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According to new guidelines, everyone with diabetes should take a statin drug to lower cholesterol. It doesn’t matter how low his cholesterol already is. This makes little sense to me. See what you think.

The American College of Cardiology and the American Heart Association just released these new guidelines. In one way they look like an improvement. According to Harlan Krumholz MD, the guidelines say doctors should be treating people, not just cholesterol numbers. Only those at “high risk” of heart disease and stroke should be treated.

“The question is not whether a drug makes your lab tests better,” says Krumholz, “but whether it lowers your risk of heart disease and stroke.” Improving your lab numbers with drugs is not the same as lowering risks, he says. “Drugs have thousands of effects on the body, and a drug’s effect on an individual lab test cannot necessarily predict its overall effect on you.”

Hooray for that! Finally, medicine is realizing that treating lab numbers can cause harm; it’s good they are looking past the lab numbers.

Unfortunately, the definition of “high risk” includes an awful lot of people. According to science writer Gina Kolata, almost anyone with diabetes, anyone who is African-American, anyone who has had a heart attack or high blood pressure, or has an LDL (“bad”) cholesterol reading over 190 qualifies as high risk.

More people on statins?
An article on cites cardiologist Gina Lundberg MD, of Emory University. Dr. Lundberg says that even people with an LDL below 70 (extremely low) should get statins if they have diabetes or other risk factors. “There will be very few people coming off statins under the new guidelines,” she says, “and many more going on them.”

Maybe I should think about being one of them. I checked my own risk profile using a “Cardiovascular Risk Calculator” put out by the American Heart Association (AHA). You can download the calculator from this Web site.

It’s an Excel spreadsheet. You put in your age, gender, smoking, cholesterol, and blood pressure numbers and get your “risk of heart attack or stroke” in the next ten years. If the risk is above 7.5%, they want you on a statin.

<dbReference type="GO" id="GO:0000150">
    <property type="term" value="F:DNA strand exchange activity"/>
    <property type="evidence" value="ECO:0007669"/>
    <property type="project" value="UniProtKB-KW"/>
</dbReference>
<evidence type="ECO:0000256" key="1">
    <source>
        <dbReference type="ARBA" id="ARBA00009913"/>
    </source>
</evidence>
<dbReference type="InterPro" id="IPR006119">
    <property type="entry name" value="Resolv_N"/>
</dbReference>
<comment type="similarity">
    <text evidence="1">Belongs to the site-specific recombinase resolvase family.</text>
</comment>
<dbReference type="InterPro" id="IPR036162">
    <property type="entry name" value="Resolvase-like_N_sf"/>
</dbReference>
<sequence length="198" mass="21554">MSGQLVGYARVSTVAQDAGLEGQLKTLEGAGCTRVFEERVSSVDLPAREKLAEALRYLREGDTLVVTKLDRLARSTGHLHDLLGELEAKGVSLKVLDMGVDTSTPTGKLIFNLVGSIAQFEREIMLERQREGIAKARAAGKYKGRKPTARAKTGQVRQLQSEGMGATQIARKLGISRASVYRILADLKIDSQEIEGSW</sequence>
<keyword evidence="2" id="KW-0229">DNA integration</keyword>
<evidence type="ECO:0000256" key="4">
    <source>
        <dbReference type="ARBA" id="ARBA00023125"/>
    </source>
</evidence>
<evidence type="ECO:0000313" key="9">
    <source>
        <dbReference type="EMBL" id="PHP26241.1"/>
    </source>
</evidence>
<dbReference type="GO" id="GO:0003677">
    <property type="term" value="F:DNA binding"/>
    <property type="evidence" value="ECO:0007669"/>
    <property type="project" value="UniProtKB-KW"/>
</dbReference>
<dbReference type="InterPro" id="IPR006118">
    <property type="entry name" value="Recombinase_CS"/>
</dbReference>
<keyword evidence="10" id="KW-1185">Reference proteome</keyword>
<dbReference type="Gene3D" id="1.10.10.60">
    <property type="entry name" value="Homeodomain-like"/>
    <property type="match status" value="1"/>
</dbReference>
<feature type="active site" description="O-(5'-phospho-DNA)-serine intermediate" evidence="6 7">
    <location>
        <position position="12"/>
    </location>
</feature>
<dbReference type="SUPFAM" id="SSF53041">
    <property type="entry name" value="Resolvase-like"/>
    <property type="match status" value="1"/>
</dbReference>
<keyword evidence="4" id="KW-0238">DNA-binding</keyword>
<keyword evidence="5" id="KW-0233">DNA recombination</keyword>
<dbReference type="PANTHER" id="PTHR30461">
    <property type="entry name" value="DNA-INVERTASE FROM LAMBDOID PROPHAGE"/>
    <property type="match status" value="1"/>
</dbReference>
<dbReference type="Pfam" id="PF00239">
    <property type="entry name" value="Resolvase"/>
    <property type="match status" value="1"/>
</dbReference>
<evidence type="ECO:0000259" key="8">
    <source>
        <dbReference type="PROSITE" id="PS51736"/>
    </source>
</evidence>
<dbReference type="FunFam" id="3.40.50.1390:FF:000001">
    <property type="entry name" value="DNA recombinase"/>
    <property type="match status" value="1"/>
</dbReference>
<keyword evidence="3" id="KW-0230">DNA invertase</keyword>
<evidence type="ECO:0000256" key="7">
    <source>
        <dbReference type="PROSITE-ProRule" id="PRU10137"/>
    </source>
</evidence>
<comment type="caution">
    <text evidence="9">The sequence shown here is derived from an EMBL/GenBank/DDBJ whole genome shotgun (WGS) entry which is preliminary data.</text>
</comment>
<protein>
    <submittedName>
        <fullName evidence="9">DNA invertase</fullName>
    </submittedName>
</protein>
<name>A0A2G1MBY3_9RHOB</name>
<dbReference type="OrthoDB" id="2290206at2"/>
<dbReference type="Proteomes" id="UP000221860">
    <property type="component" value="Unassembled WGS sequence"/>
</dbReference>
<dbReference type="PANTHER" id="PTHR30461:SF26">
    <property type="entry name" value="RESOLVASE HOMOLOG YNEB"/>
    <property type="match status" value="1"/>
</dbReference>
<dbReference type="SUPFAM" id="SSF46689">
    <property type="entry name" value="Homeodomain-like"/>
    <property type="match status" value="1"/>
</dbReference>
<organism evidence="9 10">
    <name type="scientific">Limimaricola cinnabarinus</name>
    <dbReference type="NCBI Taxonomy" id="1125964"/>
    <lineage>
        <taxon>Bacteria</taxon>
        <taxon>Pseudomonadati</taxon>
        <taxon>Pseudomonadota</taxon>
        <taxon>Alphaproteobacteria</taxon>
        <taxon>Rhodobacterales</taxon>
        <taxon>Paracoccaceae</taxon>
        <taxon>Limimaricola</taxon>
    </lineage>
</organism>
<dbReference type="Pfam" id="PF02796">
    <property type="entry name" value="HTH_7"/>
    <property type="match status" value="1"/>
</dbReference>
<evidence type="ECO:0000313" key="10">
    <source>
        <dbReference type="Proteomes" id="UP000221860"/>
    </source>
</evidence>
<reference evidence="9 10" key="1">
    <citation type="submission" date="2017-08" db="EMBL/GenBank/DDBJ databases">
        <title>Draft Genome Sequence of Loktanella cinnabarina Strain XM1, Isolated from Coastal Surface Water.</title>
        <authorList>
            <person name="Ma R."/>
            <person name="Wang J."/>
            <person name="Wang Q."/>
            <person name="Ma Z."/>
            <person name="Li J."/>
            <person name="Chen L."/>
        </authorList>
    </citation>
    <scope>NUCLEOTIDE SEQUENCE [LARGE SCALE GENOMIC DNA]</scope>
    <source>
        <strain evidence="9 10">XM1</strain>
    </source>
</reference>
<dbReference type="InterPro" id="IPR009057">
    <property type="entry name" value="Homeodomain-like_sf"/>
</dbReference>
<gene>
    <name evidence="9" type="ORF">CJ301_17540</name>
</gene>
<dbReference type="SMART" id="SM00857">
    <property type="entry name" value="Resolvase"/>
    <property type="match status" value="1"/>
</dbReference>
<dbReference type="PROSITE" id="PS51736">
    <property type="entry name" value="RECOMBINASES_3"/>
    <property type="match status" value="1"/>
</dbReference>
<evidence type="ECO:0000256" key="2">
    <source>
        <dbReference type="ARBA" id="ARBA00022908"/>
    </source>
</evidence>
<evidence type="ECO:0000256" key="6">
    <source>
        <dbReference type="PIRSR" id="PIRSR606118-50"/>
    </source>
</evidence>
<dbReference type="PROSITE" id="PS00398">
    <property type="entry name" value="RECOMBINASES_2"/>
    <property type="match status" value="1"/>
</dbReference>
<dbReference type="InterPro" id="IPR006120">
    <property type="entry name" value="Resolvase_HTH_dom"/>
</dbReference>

I’m not sure exactly what my cholesterol numbers are, but I remembered as best I could. My risk came out to 12.3%, about one chance in eight of a heart attack or stroke. So I should be on a drug, according to the AHA.

I’m not going to start taking one, though. Statins can have side effects, including severe muscle damage, which I can’t afford, and diabetes, which I don’t want.

Besides, other top doctors think the calculator is flawed and “significantly overestimates the risks for patients.” Using this calculator, not only every person with diabetes, but everyone above a certain age should be on statins, even if their other “risk factors” are perfect.

Are they worth it? According to studies, the best a statin could do for me would lower my risk from 12.3% to 8.7%, and in most studies they don’t help even that much.

A Business Week article by John Carey points to studies showing that statins had no benefit in terms of risk for heart attack or death for men over 65 or women of any age who did not have heart disease.

Even statin advocates believe you have to take the drugs for a long time to see any clear benefit.

“When you take a cholesterol-lowering drug, it is a huge commitment,” says Scott M. Grundy, MD, PhD, of University of Texas Southwestern Medical Center. “It doesn’t make sense to take it for five years. You take it for life.”

What does this mean for you?
According to analysts, the main message of the new guidelines is to use more statins. Don’t use other cholesterol reducing drugs that aren’t yet “proven” to reduce heart attacks.

Most people reading this column are probably on a statin already. Some large studies in 2006 found that statin use for people with diabetes reduced the risk of heart attack by 29% and stroke by 14%.

None of those studies looked at complications and side effects of the drugs. These side effects can include cataracts, cognitive problems, and sexual dysfunction, in addition to diabetes and muscle pain.

Many people lower their cholesterol without drugs. More exercise and more fiber in the diet are two proven ways. According to our nutritionist Amy Campbell, niacin (Vitamin B-3), garlic, red yeast rice, and several other plant foods have good evidence for lowering cholesterol.

Although studies differ, it seems that death rate from all causes is about the same whether you take statins or not. Your doctors will likely be recommending statins and maybe even raising your dose with the new guidelines. If they’re working for you, fine. Most people don’t get major side effects. But remember it’s your choice whether to take them or not.

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